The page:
In the year 2000, Loyola Law School established the Graduate Tax Program leading to the master of laws (LL.M.) degree in taxation. The Tax LL.M. is fully integrated with the Juris Doctor (J.D.) tax curriculum. The unusual depth of the full‑time tax faculty and the extraordinary pool of national renowned adjuncts from the Los Angeles area have produced a rigorous post‑graduate tax education.


The Tax LL.M. is limited to applicants who have received a J.D. or LL.B. from an ABA‑accredited American law school or the foreign equivalent. All students must have completed an introductory U.S. federal income tax law course of at least 3 semesters. The program is designed to be completed full‑time (one year) or part‑time (two or three years). Contact the Admissions Office for more information about the Graduate Tax Program or visit the Loyola web site at www.LLS.edu.




Loyola Law School's Masters of Law Degree Program in American Law and International Legal Practice provides American and foreign law school graduates the unique opportunity to earn an American LL.M. from Loyola Law School at Alma Mater Studiorum‑Universita' di Bologna. Students study a variety of international and comparative law topics with distinguished faculty from both American and European law schools. Located in northern Italy amidst such cultural and artistic attractions as the Piazza Maggiore, the University of Bologna will contribute to the European portion of the degree program with faculty, library and student facilities.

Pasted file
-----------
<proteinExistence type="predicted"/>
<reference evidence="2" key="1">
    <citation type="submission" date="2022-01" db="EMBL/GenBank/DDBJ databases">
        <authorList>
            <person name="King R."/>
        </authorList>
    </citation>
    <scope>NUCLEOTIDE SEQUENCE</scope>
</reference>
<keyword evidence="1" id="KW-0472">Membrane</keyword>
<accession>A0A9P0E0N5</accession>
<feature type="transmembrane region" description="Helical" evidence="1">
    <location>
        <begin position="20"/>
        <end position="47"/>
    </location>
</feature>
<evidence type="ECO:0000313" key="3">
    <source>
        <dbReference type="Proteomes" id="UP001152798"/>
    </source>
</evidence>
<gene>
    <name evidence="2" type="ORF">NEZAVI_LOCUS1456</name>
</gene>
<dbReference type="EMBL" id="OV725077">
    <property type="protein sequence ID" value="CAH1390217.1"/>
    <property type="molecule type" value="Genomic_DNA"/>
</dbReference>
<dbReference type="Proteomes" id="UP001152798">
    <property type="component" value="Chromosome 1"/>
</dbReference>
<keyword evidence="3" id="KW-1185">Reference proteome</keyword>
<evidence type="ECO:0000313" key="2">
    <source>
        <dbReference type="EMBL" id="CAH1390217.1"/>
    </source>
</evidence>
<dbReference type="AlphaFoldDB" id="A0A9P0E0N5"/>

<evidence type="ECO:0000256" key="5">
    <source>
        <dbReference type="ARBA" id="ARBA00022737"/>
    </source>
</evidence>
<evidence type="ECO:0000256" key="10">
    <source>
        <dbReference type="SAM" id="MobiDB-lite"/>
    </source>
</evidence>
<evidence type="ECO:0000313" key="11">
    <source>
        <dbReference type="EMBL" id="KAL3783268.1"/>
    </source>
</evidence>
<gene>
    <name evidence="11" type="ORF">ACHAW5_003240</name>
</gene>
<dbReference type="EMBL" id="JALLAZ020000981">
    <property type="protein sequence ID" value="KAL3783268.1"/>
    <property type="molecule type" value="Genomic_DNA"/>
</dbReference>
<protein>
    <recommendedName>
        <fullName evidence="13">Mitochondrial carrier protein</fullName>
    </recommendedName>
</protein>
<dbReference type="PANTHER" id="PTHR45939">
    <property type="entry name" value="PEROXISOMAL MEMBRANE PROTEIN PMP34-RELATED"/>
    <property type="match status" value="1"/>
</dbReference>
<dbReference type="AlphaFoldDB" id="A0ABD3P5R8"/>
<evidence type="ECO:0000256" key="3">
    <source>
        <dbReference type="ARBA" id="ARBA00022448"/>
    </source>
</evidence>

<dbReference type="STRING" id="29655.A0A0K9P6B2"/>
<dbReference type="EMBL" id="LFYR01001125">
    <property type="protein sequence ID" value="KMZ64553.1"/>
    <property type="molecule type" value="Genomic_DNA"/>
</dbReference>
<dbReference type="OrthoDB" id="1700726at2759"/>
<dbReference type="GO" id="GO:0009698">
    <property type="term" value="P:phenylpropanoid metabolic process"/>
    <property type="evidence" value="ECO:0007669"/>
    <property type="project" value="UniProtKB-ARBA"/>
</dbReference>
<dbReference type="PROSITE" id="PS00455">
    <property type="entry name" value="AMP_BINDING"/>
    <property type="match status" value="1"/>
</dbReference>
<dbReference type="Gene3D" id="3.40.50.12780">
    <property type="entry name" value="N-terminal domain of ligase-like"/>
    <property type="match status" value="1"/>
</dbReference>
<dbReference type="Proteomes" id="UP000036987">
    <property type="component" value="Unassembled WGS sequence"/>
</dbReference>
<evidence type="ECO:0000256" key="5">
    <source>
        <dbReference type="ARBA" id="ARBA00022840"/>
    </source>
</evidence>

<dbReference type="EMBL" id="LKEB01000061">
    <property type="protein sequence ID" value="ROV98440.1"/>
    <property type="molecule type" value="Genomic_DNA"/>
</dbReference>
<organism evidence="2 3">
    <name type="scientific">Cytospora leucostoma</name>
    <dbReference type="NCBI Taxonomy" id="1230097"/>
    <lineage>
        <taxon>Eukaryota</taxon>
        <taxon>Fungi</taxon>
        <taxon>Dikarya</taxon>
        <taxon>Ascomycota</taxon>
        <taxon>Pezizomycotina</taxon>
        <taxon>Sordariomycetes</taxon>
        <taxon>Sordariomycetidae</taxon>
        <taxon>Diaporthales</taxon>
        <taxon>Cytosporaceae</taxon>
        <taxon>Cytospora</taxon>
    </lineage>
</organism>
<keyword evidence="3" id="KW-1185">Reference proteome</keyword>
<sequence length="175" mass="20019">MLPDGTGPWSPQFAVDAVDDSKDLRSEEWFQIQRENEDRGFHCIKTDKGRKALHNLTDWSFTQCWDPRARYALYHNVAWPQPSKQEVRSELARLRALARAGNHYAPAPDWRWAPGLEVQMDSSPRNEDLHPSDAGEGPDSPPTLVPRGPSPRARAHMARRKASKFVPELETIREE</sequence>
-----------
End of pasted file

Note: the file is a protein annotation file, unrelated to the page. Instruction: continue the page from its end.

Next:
Learn more about the International LL.M. Program at http://www.lls.edu/academics/bologna



David W. Burcham (213) 736‑1028


Janelle Lundy (213) 736‑8129

Financial Aid:

Maureen Hessler (213) 736‑1135


Daniel Martin (213) 736‑1197


Graham Sherr (213) 736‑1489

Alumni Relations:

Carmen Ramirez (213) 736‑1046



DAVID W. BURCHAM, (Fritz B. Burns Dean and Professor of Law), born September 29, 1951; admitted to bar, 1984, California. Education: Occidental College (B.A., 1973); California State University Long Beach (M.A., 1978); Loyola Law School (J.D., 1984). COURSES: Constitution Law, Ethical Lawyering, Legal Process, Supreme Court Seminar.